Why did two of the January CBC start ups succeed and two others fail?
It is a very Canadian question. Six weeks from now one will ask why Fox dumped three of the four shows they are launching this month. Most prime time network shows fail--in fact, historically, only 20% succeed.
So, two out of four, 50%--that's a miracle in television.
As for the notion, put forward by one of the jPod producers, that the shows didn't get enough promotion, well, PLEASE. These shows were promoted so heavily I began to think they might be American shows on CTV.
The fact CBC decided so quickly to move on from MVP and jPod, whatever you think of the merits of those shows, indicates that CBC is finally in the network television business. How many CBC shows in the past, from Tom Stone to, yes, Intelligence, limped into a second season when it was crystal clear after four or five weeks that it would not and could not connect with enough viewers to be sustained on a broadcast network?
Clearly, quality is not much of a factor in determining hits, or Intelligence would run for a decade. (It might yet: John Doyle reported in yesterday's Globe and Mail that producer Chris Haddock--together with John Wells--is versioning the series as a pilot at Fox. Try FX or HBO). Other smart shows that should have run forever are Arrested Development and The Wire (which ends its five-year-run tonight on The Movie Network/Movie Central). Some shows are just the best shows ever--for people who don't normally watch television.
MVP was slick and sassy out of the gate--and maybe it never should have opened on a Friday--but all that sizzle provided very little heat. Canadians just weren't interested in the secret lives of hockey wives. Maybe they were just too busy this winter shoveling snow.
Denis McGrath makes several good points on this subject over at Dead Things ON Sticks, starting with a shout out to Mary Leckie, one of the executive producers on MVP. He refers to a quote from Leckie in that same Globe and Mail piece where she dusts herself off and says, "this is a tough business and I can't slam anyone. We move on."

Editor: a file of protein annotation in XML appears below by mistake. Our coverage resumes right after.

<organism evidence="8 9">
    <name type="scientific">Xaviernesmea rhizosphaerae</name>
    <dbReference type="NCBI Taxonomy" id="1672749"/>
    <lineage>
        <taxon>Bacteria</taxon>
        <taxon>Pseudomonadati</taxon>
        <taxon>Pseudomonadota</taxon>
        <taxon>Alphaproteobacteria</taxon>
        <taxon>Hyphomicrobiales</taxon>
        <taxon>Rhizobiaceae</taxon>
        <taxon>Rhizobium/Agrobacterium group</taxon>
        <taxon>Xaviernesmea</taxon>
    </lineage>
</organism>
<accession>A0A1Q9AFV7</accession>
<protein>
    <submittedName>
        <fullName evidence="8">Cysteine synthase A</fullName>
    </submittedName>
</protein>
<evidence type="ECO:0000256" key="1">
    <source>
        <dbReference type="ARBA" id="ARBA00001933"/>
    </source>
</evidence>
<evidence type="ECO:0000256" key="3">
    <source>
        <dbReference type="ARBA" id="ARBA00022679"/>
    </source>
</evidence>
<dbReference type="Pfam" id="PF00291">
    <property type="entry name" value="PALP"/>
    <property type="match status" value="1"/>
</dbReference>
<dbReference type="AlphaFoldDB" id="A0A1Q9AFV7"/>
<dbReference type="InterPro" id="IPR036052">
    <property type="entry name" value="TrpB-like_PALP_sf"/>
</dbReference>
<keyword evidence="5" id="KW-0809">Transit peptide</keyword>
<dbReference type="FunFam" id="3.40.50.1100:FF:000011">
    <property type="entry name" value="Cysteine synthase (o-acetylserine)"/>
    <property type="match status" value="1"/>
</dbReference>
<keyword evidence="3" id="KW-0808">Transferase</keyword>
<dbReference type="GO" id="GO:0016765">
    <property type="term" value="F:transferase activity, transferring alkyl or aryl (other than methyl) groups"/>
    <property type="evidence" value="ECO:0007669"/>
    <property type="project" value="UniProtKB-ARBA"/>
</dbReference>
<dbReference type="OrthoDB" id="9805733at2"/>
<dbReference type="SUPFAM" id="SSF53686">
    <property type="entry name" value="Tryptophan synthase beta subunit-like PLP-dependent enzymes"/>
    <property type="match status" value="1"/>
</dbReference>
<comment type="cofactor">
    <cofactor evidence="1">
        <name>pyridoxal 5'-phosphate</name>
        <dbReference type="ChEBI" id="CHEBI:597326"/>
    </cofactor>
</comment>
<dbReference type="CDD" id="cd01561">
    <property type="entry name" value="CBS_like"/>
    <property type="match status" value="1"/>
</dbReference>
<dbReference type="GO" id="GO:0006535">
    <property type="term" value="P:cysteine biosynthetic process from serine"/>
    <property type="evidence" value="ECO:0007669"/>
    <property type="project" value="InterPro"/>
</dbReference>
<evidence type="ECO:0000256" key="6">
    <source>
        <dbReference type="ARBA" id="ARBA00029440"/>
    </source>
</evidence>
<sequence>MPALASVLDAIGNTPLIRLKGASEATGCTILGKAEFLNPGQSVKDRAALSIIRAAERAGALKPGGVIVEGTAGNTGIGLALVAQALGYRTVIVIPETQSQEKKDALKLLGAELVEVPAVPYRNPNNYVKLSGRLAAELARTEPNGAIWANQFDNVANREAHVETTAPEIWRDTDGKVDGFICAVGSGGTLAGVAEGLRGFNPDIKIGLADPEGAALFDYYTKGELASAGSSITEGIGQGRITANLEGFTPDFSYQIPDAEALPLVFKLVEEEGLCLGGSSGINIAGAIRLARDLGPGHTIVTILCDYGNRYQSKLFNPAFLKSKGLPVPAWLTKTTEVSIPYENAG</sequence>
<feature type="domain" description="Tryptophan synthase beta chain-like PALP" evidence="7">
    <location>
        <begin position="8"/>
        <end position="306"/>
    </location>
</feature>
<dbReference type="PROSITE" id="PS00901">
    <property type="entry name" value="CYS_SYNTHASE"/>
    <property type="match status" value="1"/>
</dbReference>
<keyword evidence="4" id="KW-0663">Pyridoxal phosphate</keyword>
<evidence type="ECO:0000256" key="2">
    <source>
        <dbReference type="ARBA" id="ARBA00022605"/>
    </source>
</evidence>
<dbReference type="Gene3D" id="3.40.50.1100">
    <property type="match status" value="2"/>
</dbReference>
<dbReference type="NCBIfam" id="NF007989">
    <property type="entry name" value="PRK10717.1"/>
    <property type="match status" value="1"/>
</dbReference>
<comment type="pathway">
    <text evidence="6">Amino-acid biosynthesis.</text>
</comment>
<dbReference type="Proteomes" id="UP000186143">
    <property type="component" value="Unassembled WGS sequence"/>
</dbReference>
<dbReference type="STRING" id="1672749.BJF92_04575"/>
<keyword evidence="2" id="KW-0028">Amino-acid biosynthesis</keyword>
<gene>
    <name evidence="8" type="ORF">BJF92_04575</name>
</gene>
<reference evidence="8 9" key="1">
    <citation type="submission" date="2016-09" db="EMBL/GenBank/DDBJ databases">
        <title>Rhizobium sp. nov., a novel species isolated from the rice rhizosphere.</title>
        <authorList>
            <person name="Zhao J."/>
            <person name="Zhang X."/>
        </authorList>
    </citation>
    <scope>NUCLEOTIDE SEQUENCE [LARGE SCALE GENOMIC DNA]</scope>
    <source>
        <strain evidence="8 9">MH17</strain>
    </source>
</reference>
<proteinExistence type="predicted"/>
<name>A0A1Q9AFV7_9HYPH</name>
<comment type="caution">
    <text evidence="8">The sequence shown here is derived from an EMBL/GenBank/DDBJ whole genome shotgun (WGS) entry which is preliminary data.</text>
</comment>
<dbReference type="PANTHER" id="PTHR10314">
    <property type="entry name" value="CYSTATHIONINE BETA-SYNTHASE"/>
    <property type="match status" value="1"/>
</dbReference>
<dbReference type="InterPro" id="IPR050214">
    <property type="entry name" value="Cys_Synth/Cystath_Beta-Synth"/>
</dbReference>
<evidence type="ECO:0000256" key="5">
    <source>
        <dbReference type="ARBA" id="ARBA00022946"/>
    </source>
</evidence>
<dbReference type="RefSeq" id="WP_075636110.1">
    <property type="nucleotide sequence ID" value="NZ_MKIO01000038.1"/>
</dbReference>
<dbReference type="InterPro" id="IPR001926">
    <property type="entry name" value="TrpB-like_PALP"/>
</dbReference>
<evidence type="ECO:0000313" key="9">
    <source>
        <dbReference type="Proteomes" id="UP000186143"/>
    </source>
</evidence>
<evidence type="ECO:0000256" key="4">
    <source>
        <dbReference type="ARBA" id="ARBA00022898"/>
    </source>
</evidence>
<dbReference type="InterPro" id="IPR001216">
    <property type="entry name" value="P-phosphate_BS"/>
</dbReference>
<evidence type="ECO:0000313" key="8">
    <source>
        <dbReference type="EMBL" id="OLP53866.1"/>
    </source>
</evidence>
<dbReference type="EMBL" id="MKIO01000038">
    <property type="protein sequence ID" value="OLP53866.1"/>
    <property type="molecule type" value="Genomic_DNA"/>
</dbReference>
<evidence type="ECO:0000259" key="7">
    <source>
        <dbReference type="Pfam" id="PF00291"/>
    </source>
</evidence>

It is a bloody tough business and Leckie is a total pro, she will move on. She's built a solid rep making TV-movies about such all-Canadian stories as the Halifax harbour explosion or the Avro Arrow. Those were both monster hits, drawing over 2 million viewers each, American idol numbers.
Odd then, that when she tried to take the ultimate Canadian theme--hockey--and turn it into an American-style soap opera--it got slammed into the boards. It is almost as if, as a publicist remarked to me a week or so after all four new CBC shows launched, that Canadians simply do not want to watch Canadian-produced shows that ape American-produced shows.
It is the classic Canadian TV conundrum--give them what they want, which is CSI, House, Desperate Housewives. But do it for a quarter the budget AFTER you go through the already complicated enough government funding padiwacks.
Or do what ultimately works best in the States--give somebody with passion and vision a shot, leave them alone, and see what they can do on a Canadian dime--like Mike Clattenburg (Trailer Park Boys), Brent Butt (Corner Gas) or the ultimate do it yourselfer, Steve Smith (The Red Green Show).
So many factors, including plain dumb luck, go into making a hit TV show. If anyone tells you they know the formula, don't make eye contact, keep your head down and slowly back out of the room.
But some conclusions can be drawn from looking at the fate of the four January start ups: